Henry Harland

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Henry Harland

Henry Harland (1 March 1861 – 20 December 1905), novelist and editor, was born in Brooklyn and attended the City College of New York and for a short spell Harvard Divinity School. In May 1884, he married Aline Herminie Merriam, who shared his artistic interests.[1] His literary career falls into two distinct sections. During the first of these, writing under the pseudonym Sidney Luska, he produced a series of highly sensational novels, written with little regard to literary quality.

But in 1889 Harland moved to London and fell under the influence of the Aesthetic movement. He began writing under his own name and, in 1894, became the founding editor of The Yellow Book. The short story collections of this new period, A Latin Quarter Courtship (1889), Mademoiselle Miss (1893), Grey Roses (1895), and Comedies and Errors (1898), were praised by critics but had little general popularity. He finally achieved a wide readership with The Cardinal's Snuff-box (1900), which was followed by The Lady Paramount (1901) and My Friend Prospero (1903). His last novel, The Royal End (1909), was incomplete when he died. His wife finished it according to his notes.[2]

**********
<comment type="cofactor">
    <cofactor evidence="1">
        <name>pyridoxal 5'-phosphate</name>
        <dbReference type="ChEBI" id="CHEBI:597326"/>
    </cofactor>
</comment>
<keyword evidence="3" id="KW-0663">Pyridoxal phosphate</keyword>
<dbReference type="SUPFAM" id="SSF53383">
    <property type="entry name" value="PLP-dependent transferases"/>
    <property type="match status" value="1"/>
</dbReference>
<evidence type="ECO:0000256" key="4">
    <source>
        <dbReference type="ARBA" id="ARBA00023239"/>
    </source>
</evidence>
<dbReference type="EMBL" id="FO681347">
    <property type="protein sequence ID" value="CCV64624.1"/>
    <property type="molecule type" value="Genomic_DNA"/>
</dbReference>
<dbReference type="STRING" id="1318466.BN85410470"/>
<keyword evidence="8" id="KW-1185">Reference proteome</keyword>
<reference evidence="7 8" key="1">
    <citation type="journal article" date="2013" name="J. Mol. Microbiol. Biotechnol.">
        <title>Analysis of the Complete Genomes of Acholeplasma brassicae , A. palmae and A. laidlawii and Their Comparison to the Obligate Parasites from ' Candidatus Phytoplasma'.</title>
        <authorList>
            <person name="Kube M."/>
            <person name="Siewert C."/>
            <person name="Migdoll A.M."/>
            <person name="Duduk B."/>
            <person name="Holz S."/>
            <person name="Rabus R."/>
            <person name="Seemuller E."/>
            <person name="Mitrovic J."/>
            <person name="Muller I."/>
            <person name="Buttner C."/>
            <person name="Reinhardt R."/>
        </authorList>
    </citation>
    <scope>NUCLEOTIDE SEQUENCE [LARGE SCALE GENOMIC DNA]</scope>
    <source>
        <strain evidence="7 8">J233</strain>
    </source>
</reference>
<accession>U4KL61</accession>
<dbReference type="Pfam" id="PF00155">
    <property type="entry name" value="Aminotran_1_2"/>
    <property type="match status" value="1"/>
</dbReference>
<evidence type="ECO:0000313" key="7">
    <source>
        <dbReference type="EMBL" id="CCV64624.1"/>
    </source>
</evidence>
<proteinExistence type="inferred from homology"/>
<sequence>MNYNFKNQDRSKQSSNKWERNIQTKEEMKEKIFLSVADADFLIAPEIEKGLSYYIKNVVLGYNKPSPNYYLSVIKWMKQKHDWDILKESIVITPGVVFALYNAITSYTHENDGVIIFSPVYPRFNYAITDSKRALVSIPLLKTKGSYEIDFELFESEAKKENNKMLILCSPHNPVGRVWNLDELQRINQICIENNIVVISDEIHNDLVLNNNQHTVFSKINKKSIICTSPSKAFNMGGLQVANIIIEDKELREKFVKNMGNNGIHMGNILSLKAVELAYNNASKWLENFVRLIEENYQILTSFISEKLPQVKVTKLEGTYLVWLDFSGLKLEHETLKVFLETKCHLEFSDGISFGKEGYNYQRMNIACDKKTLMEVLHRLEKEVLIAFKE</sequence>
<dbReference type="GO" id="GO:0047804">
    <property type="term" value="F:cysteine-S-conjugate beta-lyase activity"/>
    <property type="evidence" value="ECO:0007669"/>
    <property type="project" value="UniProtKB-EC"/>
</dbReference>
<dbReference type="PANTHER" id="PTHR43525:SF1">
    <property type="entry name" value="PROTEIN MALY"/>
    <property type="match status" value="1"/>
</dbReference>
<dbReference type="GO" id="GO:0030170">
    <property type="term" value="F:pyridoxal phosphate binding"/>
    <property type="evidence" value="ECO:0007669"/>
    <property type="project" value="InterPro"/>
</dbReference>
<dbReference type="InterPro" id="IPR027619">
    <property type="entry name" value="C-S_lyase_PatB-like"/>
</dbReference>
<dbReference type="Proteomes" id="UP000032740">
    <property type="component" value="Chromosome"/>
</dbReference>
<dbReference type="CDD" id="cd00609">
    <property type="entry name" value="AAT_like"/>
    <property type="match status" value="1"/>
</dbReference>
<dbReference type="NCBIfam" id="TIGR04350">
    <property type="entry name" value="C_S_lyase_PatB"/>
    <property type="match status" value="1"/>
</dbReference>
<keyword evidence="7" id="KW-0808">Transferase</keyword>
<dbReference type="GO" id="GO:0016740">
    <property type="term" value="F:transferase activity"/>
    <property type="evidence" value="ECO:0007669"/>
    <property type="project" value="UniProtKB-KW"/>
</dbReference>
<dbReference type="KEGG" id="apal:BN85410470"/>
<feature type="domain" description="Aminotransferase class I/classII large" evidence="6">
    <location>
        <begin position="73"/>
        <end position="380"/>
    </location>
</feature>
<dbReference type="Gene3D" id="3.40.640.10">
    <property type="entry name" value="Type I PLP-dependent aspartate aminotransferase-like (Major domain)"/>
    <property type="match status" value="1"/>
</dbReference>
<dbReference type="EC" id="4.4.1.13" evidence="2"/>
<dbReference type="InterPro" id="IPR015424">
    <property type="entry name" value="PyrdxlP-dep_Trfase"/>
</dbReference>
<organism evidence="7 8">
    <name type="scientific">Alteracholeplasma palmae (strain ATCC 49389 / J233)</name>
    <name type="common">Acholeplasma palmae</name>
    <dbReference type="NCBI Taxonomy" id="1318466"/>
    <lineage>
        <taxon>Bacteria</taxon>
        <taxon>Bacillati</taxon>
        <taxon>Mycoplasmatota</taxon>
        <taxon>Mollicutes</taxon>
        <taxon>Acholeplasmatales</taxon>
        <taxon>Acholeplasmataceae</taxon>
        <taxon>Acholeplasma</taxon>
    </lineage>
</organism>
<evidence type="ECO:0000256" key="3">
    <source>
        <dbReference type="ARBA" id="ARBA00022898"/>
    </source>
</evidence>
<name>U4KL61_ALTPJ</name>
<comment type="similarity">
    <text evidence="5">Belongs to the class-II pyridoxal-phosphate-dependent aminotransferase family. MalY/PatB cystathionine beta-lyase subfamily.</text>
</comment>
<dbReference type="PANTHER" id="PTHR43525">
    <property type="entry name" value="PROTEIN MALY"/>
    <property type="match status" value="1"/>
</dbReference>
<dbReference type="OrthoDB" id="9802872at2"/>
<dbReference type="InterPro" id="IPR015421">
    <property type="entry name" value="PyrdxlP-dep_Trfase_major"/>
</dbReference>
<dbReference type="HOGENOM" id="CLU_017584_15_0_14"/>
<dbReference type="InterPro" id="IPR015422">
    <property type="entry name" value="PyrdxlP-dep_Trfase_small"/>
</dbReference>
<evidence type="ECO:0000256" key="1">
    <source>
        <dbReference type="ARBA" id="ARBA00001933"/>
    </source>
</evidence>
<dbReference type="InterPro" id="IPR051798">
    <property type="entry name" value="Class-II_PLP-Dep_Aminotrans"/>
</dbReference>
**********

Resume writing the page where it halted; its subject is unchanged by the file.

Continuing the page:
Harland died in 1905 at Sanremo, Italy, after a prolonged period of tuberculosis.

References[edit]

  1. ^ Barbara Schmidt (2012). "Henry Harland (1861–1905). The Yellow Nineties Online
  2. ^ Regina Randolph Jenkins (1914). "Henry Harland". The Catholic Encyclopedia, Vol. 16 (Index). New York: The Encyclopedia Press
  • Foote, Stephanie. "Ethnic Plotting: Henry Harland and the Jewish Writer." American Literature. March 2003 (75:1): 119-140.

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